Iran’s delay in providing information on the two PMD actions is a serious problem, and it is essential that Tehran work with the agency to complete these activities in a timely fashion.
However, this delay should not disrupt the nuclear negotiations between Iran and the P5+1. Negotiations on a comprehensive nuclear deal can result in a more intensive monitoring and verification regime that helps to ensure that any activities with possible military dimensions that may have been pursued in the past do not continue in the future.
Disconnecting the Centrifuges Is Not Enough and Is Not the Whole Story
A Sept. 19 article in The New York Times suggested that the P5+1 wants Iran to disconnect the piping between the approximately 9,000 centrifuges that are installed but are not operating, and some of Iran’s 10,200 operating machines.
According to the article, this “creative” solution would allow Iran to say it did not dismantle its existing centrifuges while putting up a barrier that would prevent Iran from rapidly turning on the machines to begin enriching uranium. A spokeswoman for Iran’s Foreign Ministry said Iran has not accepted or dismissed the idea.
Any comprehensive agreement to help prevent a nuclear-armed Iran will require a verifiable, technically sound plan for taking Iran’s excess centrifuges out of commission. It would be irresponsible for the P5+1 and Iranian negotiators not to look into this option as a part of the overall formula for defining enrichment capacity.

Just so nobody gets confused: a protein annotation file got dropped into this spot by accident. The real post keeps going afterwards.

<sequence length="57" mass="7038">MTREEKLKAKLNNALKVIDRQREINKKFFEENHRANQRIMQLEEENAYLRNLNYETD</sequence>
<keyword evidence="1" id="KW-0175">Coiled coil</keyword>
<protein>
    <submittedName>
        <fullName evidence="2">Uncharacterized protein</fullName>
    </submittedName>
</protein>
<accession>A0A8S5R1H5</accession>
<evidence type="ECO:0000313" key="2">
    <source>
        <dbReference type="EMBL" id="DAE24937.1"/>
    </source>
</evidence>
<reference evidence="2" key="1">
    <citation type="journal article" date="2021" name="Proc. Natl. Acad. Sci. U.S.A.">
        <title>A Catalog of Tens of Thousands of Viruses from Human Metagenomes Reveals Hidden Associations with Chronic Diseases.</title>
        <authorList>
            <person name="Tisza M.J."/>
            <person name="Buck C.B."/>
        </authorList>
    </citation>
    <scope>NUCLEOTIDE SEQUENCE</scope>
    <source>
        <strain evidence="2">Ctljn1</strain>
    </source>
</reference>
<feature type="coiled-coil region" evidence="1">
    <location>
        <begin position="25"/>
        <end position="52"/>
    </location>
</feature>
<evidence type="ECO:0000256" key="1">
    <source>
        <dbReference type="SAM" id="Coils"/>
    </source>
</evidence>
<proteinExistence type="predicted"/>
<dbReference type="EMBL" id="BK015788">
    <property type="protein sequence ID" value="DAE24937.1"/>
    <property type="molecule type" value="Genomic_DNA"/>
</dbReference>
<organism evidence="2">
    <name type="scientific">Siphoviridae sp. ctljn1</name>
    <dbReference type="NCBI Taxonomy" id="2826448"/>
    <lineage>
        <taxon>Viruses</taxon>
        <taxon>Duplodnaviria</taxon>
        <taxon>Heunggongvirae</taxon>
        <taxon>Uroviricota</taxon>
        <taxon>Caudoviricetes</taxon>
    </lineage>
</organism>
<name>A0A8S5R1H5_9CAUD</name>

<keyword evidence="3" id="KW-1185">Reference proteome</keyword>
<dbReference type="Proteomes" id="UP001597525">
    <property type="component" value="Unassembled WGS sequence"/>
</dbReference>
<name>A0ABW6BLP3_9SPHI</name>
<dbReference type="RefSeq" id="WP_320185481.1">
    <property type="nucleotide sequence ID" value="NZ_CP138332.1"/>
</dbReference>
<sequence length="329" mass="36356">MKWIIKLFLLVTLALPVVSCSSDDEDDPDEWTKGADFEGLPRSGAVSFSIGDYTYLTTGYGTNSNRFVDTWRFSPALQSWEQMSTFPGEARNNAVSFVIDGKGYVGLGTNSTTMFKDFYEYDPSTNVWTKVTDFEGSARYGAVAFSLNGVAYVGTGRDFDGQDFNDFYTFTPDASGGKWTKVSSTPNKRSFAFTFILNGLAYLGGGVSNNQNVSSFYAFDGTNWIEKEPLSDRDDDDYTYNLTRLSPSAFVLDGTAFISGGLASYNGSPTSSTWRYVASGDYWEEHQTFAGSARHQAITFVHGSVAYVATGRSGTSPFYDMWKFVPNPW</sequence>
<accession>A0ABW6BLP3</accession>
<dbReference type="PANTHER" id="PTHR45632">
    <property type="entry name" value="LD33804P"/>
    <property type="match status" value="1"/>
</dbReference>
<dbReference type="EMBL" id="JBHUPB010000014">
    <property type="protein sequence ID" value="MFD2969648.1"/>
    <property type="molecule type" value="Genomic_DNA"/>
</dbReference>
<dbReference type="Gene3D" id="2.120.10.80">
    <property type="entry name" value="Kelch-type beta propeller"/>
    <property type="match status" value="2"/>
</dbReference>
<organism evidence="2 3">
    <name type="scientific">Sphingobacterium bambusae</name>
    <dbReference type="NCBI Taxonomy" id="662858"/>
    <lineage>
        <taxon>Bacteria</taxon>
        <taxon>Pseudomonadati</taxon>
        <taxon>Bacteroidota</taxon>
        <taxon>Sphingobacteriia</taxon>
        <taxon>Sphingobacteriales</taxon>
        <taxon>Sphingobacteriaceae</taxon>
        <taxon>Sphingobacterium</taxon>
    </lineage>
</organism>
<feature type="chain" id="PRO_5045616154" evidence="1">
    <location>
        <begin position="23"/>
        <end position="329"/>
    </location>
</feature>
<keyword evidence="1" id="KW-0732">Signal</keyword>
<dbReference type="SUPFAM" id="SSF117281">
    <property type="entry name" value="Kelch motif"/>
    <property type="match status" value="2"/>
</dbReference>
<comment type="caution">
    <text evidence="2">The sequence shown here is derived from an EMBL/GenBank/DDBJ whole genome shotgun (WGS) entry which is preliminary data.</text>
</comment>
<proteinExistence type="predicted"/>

However, The New York Times story failed to mention that this technical approach is likely just one of several elements in a formula aimed at reducing Iran’s overall uranium-enrichment capacity.
As a result, some members of Congress appear to have jumped to the erroneous conclusion that the P5+1 are simply proposing to disconnect the installed but non-operating centrifuges as the “solution” to the uranium-enrichment problem.
In reality, negotiators can and should develop a formula for defining Iran’s uranium-enrichment capacity over the duration of a multi-year, comprehensive agreement that takes into account several key variables, including
- the number of operating centrifuges;
- the type and efficiency of the centrifuges;
- the configuration of the centrifuges;
- how non-operating centrifuges and parts are stored and where; and
- the size and form (gas or oxide) of the stockpiles of enriched uranium available to run through the centrifuges.
The task of the two sides is to come up with an agreed formula that will increase the amount of time that it would take Iran to produce fissile material for a nuclear weapon, if it chose to do so, while providing Iran with sufficient capacity to meet realistic future nuclear energy goals.
Looking Ahead …
Week of September 22 – Iran P5+1 Ministerial level meeting (likely)
September 22-26 – IAEA General Conference
October 20 – Arms Control Association Annual Meeting “Preventing Proliferation and Advancing Nuclear Disarmament,” in Washington, D.C. RSVP today!
November 24 – Target date for the conclusion of the comprehensive nuclear deal